The time had come for me to “man up” and stop blaming the world.

Who was I to blame the world for my problems?

Moses had every reason to blame the world. Although his mother tried to protect him by putting him into a basket onto the Nile River to be found, he grew up without his birth mother. He lived in a foreign land with people who loved him, but they were not his birth family. Yet, through humility Moses was used by God.

King David ran for his life as King Saul, and later David’s own son tried to kill him, yet King David sought the LORD.

How about Job? A righteous man living for God and his entire livelihood wiped out in an instant.

Who was I to blame the world for my problems?

It’s not to say God does not care about our hurts and pains. Yes, God cares about the pain I had of not having my father be a central focus in my life. God cares about the hurt I felt at watching young friends die by the hands of street violence. But God doesn’t want us defined by our pain.

We still have a responsibility to live as men of God.

In Dr. Tony Evans book Kingdom Man he says: The deterioration of societies both nearby and around the world has reached an all-time high, while the clarion call for men to come forth to stand for biblical manhood has never rung louder. 

The time had come for me to stop blaming my wife and the world, and start being the man God calls me to be.

The Bible has many references to men as the spiritual leader in their home. Ephesians 5:25 says;

“Husbands, love your wives, just as Christ loved the church and gave himself up for her.”

When we understand the magnitude of this verse as husbands, it changes everything in our marriage. This is not merely a nice suggestion. In these passages the apostle Paul gives twice as many words to husbands as he does to wives in the preceding verses of submission. A godly husband is willing to sacrifice everything for his wife.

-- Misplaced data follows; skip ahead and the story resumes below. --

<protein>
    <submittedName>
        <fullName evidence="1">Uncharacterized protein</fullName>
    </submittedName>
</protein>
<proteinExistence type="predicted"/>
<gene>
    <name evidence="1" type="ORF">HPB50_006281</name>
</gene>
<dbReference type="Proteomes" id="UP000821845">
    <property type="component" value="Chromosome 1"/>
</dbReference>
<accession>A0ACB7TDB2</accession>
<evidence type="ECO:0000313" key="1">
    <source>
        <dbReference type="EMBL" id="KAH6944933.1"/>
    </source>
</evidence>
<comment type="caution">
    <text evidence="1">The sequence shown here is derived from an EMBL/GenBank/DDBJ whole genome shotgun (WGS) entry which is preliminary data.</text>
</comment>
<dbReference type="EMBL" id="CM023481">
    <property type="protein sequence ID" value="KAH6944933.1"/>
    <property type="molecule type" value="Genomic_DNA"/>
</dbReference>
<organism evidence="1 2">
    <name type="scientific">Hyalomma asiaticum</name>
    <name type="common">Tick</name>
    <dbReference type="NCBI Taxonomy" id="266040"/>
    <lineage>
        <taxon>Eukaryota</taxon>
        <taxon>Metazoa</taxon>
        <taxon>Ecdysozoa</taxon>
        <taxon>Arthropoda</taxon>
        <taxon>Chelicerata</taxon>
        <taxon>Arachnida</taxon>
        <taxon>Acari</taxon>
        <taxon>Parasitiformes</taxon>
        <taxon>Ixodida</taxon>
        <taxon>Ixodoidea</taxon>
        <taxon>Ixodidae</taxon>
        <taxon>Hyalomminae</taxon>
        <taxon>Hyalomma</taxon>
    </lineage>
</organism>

Ephesians 5:26

“to make her holy, cleansing her by washing with water through the word.”

Her well-being is the primary focus. A wife can easily submit to her husband when her husband is the spiritual leader making a daily sacrifice for her and his family.

Jesus Christ sacrificed His life for humanity. Jesus Christ is the example for husbands to follow daily. Jesus Christ did not simply say “Yes, I’ll sacrifice my life.” He physically allowed Himself to become a sacrifice for humanity. He was literally beaten. He carried His cross on His beaten body. He died an agonizing death – for us. We have salvation through His death on the cross. We are to make this same sacrifice for our wife and families. It’s not enough to simply be a married man or be a father.

We must die to ourselves.

We must die to our desires.

We must die to our wants.

My Wife – My Focus

Saleama and our children became my primary focus. The sacrifice I make for Saleama and our children is not through working 80 hours a week. It is not buying them a lot of material items.

It is leading my family as the spiritual leader and by living as an example of Jesus Christ.

1 Corinthians 11:3 “But I want you to understand that the head of every man is Christ, the head of the wife is her husband, and the head of Christ is God.”

I cannot tell you how many times Saleama has told me that when she knows I have spent time with God praying for our family, it makes her feel secure. In other words, when she knows me, her husband, has been on my knees for our family, she is secure.

Women need to feel secure. They need to know we love them. They need to know we are praying for them. They need to know we are seeking God for our own lives and for the lives of our family.

This is not an area I am an expert at. I will always be a walk in progress – like all godly men, but I now understand what God requires of me to lead a godly life and to be a spiritual leader in my home.

You have the same obligation in your home.

Here are some of the changes I made which changed our marriage and our family:

  • My prayer and devotion time with God.
  • Church attendance
  • Visible changes (such as the words I speak, what I watch on television, and the music I listen to)
  • In my marriage I had to learn how to walk away from arguments, even if I felt I was right.
  • I started to pray daily for Saleama.
  • I embraced mentor relationships from older godly men.
  • Memorizing scripture.
  • My father was in my home but not active in my life. I intentionally spend time with my children and especially with my son, Jaden.
  • Teaching my children the Word of God.

How exactly have these changes helped our marriage?

To be continued…

Omar Ruvalcaba